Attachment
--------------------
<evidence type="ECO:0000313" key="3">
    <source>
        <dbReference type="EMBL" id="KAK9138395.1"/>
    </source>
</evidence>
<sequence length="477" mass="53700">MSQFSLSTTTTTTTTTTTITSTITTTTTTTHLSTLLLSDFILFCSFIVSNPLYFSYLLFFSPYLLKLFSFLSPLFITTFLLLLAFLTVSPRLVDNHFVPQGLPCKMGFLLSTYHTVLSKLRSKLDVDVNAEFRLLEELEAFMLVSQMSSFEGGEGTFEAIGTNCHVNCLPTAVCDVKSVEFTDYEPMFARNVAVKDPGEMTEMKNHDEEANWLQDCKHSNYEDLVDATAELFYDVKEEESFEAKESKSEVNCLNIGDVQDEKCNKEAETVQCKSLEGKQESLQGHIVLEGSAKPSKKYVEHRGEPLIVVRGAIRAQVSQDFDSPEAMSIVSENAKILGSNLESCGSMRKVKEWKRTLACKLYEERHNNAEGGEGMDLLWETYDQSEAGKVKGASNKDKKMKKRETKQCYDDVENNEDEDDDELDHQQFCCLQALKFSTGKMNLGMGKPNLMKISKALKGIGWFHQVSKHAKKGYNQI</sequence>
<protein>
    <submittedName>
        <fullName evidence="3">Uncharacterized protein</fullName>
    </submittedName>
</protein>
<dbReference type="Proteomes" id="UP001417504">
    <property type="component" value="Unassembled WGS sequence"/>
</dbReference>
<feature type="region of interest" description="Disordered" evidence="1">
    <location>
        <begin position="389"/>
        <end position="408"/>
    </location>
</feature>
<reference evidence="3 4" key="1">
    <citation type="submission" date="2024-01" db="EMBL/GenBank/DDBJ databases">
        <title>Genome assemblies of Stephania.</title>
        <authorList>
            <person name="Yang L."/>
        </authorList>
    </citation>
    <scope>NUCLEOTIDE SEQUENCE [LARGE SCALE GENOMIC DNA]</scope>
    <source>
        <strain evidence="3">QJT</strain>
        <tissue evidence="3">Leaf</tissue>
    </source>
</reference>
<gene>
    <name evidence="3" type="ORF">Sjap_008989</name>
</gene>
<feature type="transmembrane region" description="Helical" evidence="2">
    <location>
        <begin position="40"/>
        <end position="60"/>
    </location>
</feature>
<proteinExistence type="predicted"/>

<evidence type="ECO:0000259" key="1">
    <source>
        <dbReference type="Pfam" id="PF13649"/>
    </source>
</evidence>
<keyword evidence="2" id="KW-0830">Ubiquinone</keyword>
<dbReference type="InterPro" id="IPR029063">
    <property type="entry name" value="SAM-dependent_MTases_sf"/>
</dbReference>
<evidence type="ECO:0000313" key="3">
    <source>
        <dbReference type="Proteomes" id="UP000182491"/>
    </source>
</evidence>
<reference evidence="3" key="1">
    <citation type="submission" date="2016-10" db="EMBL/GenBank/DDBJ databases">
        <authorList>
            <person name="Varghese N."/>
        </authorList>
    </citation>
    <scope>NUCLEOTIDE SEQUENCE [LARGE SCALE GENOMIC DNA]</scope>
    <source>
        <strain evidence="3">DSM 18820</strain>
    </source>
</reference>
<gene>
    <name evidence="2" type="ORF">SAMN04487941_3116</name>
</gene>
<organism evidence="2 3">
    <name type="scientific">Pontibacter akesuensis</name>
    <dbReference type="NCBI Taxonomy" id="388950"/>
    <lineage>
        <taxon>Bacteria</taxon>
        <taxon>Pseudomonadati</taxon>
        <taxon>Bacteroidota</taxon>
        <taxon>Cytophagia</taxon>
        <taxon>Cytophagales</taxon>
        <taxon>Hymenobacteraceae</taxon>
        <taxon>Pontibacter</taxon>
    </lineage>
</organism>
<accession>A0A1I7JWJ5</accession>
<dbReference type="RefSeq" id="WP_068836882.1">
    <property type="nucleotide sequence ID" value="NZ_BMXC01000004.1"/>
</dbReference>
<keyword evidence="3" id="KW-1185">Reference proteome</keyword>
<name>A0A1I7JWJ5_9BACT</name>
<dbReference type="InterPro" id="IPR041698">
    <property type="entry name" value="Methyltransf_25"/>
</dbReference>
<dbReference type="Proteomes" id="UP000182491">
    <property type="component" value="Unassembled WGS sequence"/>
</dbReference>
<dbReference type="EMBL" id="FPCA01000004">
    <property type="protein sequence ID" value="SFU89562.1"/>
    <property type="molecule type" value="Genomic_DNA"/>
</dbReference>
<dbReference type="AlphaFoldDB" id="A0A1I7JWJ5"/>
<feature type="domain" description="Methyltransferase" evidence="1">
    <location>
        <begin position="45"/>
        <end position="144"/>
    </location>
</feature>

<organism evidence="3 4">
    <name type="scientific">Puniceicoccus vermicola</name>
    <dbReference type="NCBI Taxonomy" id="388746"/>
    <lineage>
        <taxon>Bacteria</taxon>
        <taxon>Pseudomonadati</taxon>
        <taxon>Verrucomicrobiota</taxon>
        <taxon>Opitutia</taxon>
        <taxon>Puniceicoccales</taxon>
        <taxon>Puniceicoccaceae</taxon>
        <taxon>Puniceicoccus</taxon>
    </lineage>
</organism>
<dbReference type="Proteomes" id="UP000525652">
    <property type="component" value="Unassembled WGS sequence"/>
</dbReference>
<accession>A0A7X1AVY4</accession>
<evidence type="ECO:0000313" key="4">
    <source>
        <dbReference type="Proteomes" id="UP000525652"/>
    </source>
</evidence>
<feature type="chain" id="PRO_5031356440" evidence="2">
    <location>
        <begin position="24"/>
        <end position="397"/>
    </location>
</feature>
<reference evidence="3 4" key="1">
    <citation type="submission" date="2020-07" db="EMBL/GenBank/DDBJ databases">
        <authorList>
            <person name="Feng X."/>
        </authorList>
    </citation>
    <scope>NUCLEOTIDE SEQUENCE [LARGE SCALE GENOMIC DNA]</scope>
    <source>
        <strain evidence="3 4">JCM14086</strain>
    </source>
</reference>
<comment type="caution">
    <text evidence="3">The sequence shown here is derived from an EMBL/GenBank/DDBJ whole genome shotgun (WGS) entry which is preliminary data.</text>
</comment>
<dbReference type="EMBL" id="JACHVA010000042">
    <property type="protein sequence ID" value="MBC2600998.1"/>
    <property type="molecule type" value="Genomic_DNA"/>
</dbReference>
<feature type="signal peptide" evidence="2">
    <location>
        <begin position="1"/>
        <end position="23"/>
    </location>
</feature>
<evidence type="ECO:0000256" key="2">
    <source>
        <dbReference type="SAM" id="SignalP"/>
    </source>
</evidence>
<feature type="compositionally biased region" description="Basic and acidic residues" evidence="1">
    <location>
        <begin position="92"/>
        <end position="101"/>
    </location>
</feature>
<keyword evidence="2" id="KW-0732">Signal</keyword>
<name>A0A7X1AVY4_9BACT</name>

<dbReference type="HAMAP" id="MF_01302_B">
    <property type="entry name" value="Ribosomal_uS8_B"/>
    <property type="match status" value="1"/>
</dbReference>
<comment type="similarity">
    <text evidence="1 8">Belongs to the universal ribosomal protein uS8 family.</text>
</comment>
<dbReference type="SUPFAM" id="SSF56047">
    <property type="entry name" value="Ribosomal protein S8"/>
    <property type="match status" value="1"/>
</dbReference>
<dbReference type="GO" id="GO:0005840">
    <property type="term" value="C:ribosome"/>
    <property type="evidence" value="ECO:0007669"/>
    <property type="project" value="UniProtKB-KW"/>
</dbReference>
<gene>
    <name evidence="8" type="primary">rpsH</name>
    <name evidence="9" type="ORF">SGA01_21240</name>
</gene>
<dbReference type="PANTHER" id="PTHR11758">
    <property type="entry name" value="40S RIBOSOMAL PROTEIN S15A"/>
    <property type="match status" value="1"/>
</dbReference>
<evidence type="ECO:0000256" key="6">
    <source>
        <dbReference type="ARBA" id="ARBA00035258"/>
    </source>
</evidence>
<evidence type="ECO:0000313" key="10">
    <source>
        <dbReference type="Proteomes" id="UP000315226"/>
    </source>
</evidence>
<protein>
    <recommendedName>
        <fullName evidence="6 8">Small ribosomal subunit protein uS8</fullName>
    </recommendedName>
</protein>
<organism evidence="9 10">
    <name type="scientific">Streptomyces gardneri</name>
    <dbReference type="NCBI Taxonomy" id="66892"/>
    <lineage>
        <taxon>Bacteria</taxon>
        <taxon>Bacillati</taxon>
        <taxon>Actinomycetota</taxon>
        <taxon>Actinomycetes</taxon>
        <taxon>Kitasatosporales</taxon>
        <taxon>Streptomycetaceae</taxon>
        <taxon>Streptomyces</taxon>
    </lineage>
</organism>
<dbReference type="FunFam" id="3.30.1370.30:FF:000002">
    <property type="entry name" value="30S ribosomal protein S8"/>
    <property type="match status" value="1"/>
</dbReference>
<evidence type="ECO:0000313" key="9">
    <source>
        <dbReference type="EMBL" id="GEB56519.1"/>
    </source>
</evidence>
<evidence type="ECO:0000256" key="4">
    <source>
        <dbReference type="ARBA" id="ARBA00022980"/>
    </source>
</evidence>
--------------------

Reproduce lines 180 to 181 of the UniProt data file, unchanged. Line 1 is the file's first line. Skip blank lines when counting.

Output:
<dbReference type="SUPFAM" id="SSF56047">
    <property type="entry name" value="Ribosomal protein S8"/>